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Peconic Land Trust receives donation of .7 acres of natural lands from D’urso family in Amagansett

February 2, 2016

FEBRUARY 2, 2016. SOUTHAMPTON, NY. John v.H. Halsey, President of the Peconic Land Trust, is pleased to announce that the D’Urso family has donated .7 acres of pristine natural habitat on the eastern edge of Amagansett. The land will be added to the Trust’s adjacent Ship Wreck Preserve increasing the size of the preserve to about 10 acres.

“All of us at the Trust thank the D’Urso family for choosing to conserve this fragile and sensitive piece of natural habitat. It is through the generosity of landowners and communities that conservation opportunities such as this become a reality,” said John v.H. Halsey, President, Peconic Land Trust.

Adjacent to Napeague State Park, the newly expanded Ship Wreck Preserve includes upland pitch pine woodlands and coastal dunes filled with native flora and fauna. The preserve is a known migration point for monarch butterflies who rely on the nectar of seaside goldenrod – a protected New York State flower -- that flourishes on this preserve.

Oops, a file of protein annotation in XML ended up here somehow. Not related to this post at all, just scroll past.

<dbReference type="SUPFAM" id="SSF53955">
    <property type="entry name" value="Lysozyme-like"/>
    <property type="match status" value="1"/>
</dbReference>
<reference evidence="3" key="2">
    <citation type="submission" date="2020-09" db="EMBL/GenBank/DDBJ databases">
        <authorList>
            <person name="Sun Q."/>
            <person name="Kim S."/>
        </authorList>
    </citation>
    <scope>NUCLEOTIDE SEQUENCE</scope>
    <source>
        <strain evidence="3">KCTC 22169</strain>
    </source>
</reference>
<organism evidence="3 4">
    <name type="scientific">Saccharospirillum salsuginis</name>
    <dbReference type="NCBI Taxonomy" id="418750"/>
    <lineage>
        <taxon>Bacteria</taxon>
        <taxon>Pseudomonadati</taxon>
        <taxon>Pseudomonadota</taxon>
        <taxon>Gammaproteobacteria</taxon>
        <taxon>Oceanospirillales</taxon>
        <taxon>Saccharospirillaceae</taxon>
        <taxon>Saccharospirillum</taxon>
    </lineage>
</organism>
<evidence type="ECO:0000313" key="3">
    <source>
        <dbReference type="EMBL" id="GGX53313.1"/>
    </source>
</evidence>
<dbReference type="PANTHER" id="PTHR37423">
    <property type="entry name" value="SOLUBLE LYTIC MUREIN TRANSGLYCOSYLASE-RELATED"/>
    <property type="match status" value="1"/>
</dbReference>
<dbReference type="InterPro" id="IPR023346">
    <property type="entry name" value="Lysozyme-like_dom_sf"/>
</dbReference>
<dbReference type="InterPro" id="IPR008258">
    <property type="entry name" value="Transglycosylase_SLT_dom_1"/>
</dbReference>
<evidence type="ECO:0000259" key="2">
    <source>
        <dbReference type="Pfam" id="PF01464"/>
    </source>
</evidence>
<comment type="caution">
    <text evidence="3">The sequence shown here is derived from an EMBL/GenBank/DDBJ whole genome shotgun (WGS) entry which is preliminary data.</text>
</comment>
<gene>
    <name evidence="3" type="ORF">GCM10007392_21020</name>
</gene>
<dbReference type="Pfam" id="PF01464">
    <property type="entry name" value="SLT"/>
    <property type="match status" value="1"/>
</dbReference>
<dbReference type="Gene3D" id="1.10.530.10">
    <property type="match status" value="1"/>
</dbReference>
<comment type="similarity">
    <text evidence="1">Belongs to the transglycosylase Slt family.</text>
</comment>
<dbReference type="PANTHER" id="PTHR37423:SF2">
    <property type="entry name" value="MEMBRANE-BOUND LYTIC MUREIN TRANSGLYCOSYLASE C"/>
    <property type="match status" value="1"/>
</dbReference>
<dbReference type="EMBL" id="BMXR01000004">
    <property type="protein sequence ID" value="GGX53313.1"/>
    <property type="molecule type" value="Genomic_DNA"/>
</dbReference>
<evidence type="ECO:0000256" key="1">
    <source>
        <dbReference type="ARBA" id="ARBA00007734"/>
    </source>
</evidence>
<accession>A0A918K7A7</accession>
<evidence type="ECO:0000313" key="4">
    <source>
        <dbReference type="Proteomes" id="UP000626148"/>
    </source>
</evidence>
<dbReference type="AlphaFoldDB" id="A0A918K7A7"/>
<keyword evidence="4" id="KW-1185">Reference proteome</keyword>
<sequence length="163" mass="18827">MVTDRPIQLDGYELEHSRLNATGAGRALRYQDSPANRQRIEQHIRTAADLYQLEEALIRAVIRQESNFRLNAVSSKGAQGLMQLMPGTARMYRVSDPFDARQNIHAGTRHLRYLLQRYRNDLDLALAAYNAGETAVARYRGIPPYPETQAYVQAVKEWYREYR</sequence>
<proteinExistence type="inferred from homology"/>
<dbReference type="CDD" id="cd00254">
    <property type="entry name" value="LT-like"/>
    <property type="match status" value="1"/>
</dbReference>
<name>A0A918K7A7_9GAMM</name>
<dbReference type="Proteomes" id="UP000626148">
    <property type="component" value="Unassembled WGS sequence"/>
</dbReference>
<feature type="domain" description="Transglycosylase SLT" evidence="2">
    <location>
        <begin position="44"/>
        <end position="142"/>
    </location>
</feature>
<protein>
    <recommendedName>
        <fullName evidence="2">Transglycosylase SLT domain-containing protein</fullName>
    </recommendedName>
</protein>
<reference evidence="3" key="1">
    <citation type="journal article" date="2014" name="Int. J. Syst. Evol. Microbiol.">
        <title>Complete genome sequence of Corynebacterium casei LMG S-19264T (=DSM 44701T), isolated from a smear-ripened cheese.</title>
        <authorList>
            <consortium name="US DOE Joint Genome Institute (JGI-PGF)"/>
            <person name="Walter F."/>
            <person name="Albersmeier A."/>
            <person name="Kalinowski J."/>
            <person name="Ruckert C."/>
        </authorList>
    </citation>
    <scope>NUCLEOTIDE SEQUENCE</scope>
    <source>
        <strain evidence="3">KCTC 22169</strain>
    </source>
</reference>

Background on Ship Wreck Preserve

Through several previous transactions, including gifts by an anonymous donor in 2004 and the Ocean Estates Property Owners Association in 2006, the recent D’Urso donation increases the size of the preserve to about 10 acres on Ship Wreck Drive in East Hampton Town. The D’Urso property had originally been subdivided as a single-family building lot in the Ocean Estates subdivision. 

Ship Wreck Preserve contains dune and beach vegetation as well as pine trees and other native flora and fauna. It is in the vicinity of other preserved land, including Napeague State Park, which is adjacent to the east.

In addition to providing habitat for the seaside goldenrod and monarchs and migratory song birds, the preserve includes a coastal dune community that supports many species of plants and animals, including bayberry (shrub), seabeach amaranth (flower), and birds including the snowy owl, black tern, piping plover, and tree swallow, among others.  We are thankful to all for their foresight to protect this rich, but fragile environment.

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